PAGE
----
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planned adjustment to BVR game dynamics?

 
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planned adjustment to BVR game dynamics? - 5/5/2017 4:10:02 PM   
marksi10

 

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Sorry if this has already been requested/discussed, but I wasnīt exactly sure of the terminology, so it was difficult to search for it. I would like to suggest that increased speed of launch aircraft=increased range for missiles launched from that aircraft. This seems to be an important factor in the real world, I recently saw a quote about the Raptorīs supercruise adding up to 40% to the range of the AMRAAM. When I tried it in game, speed did not seem to affect the range of missiles.

While Iīm here, I have another query...Is it just me, or are the L-band radars on the Su-35 a real game-changer against stealth? In the Bear and the Dragon, I was losing a J-20 for every Su-35 I shot down. This could have been because I was in range of GCI radar, but then the Mig-31s did not seem to be getting any advantage from this. If it is the L-band, could it really be expected to be this deadly? The more knowledgeable-sounding types on F16net.com did not seem to think much of it, and the suggestion seemed to be that it would mainly be an early warning system rather than any help in getting a firing solution.

Iīm not asking for the second thing to be changed, who knows how powerful it is in reality, Iīm just curious as to whether the game just treats this as if the Su-35 had a large L-band on it.

Anyway, I donīt want to sound ungrateful, I just thought that, since the game designers have gone so far towards making things realistic, the added range to missiles seems like something they might want to look at at some point (if they havenīt already).

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RE: planned adjustment to BVR game dynamics? - 5/5/2017 4:31:52 PM   
Cik

 

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it's a very large factor, though the supercruise of the F22 does not help as it will likely sprint before launching at anything anyway.

there are people here probably more knowledgeable than me, but L/X band is better at spotting stealth AFAIK. detecting something though is not anywhere close to the same as detecting it well enough to build a track and enable accurate missile guidance. again AFAIK, but these EWR types can't generate a fix with anywhere near the accuracy to hand it off to a missile and expect a hit.
you can know that somewhere from 120-160 degrees there is a metal object moving somewhere at between 50-500 knots. but that's about it.

(in reply to marksi10)
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RE: planned adjustment to BVR game dynamics? - 5/5/2017 6:12:25 PM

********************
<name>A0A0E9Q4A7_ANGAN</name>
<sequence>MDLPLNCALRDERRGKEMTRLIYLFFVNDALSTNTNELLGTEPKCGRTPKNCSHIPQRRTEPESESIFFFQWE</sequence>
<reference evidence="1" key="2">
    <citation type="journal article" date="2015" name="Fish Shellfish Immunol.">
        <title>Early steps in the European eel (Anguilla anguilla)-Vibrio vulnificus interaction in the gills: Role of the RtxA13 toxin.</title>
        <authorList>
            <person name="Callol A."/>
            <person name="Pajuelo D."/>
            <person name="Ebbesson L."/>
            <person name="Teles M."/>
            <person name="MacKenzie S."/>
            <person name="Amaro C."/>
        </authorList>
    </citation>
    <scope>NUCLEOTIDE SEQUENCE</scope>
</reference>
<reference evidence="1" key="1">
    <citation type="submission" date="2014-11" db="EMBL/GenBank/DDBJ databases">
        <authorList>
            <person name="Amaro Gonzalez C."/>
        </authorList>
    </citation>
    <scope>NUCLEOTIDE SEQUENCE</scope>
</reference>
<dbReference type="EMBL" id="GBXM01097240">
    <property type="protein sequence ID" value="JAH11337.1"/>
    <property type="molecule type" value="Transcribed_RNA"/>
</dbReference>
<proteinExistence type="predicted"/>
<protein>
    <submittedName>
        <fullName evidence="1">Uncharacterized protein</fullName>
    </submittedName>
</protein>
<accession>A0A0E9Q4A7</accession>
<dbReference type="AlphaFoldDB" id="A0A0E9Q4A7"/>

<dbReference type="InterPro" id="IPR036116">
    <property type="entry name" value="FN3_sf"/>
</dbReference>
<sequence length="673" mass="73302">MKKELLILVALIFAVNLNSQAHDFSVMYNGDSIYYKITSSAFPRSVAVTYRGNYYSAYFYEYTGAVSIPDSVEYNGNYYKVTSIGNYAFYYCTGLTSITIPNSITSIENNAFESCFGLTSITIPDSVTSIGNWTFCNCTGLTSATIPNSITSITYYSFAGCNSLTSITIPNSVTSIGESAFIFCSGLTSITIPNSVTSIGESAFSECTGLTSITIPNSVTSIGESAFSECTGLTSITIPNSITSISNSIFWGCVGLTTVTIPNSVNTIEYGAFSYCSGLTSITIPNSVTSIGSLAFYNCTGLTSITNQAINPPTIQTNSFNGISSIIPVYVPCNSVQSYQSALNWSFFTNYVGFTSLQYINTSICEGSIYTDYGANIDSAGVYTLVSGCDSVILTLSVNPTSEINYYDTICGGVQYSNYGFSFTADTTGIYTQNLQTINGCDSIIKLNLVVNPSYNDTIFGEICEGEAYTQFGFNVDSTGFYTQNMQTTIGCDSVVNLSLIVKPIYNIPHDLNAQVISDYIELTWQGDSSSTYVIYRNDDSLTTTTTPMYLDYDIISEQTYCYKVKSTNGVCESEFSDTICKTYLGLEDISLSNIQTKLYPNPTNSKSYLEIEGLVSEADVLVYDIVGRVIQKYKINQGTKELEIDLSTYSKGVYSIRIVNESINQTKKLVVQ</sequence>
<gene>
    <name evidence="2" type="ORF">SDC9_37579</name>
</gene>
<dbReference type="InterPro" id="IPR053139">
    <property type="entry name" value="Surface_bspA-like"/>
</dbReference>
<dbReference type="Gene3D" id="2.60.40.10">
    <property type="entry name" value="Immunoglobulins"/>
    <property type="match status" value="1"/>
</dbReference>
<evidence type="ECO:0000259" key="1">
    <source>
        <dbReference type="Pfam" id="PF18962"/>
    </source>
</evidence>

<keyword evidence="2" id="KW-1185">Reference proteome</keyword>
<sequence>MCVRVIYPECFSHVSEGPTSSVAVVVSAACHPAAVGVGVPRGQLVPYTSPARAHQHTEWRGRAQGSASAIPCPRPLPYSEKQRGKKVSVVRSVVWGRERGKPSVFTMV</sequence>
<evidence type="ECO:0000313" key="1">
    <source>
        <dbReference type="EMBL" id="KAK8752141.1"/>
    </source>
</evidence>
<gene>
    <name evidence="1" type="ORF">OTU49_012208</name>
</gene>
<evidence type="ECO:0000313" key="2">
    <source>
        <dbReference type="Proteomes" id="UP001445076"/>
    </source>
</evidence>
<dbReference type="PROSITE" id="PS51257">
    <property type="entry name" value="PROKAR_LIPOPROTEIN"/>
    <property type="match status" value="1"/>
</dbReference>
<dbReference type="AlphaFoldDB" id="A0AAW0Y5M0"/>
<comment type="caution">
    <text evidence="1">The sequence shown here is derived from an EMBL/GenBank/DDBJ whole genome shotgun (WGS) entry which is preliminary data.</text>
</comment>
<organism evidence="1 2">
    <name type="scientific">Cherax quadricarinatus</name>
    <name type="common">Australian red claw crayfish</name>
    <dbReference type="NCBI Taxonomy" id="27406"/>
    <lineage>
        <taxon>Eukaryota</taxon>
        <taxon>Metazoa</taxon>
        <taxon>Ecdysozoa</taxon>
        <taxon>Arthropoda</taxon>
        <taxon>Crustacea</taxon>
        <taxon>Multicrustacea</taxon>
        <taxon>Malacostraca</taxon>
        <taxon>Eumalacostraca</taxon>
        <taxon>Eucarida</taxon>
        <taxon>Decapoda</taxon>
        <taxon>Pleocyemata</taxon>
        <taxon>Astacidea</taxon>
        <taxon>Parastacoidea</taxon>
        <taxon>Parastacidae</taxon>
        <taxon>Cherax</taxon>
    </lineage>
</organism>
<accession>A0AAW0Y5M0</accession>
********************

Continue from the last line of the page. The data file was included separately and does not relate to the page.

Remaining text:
CCIP-subsim


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I'm actually a bit skeptical about the 40% number, although I'm sure there is some increase - and as mentioned by Cik, too, typically launches at the extremes of a missile's range are made at dash speeds anyway, where the F-22 isn't actually faster than most fighters.

Looking at the DB, the F-22's supercruise is modeled in a rather funky (but I suppose fair) way in CMANO - the cruise speed setting is the same 480kt as most aircraft, but the top speed of 1000kt is reached at Mil setting rather than AB. As with most "exotic" aircraft, it's basically got its own tweaked fuel consumption model, so it is still in "virtual afterburner" when it's at 1000kt - but will consume a lot less fuel at intermediate speeds between Cruise and Mil, in certain altitude bands, compared to the average fighter. By comparison, the F-16 has the same 480kt cruise setting, and tops out at 925k in afterburner. So, that's a pretty small 75kt difference.

The bigger factor is launch altitude, which as far as I can tell CMANO does account for. I don't think this is represented in the range circles - but with fast-moving air targets, the range circle is merely a "suggestion", and the AI evaluates launch parameters relative to a target and its closing rate etc. This is also influenced by things like Doctrine/WRA settings and OODA loops - pilots are generally reluctant to launch out to maximum dynamic range, and unless you specifically set them to do that, they'll usually hold until well inside the max range circles. Wisely, too - if my recent experiences with are anything to go by, even then the shots the AI take by default are pretty optimistic, leaving a careful enemy with plenty of energy to turn tail and pull an AIM-120 to a point where it starts losing speed and can be dodged more easily. Not a bad thing to force an enemy to turn back if you're facing a swarm of modern fighters, but against a lone MiG-21, it can really be a waste!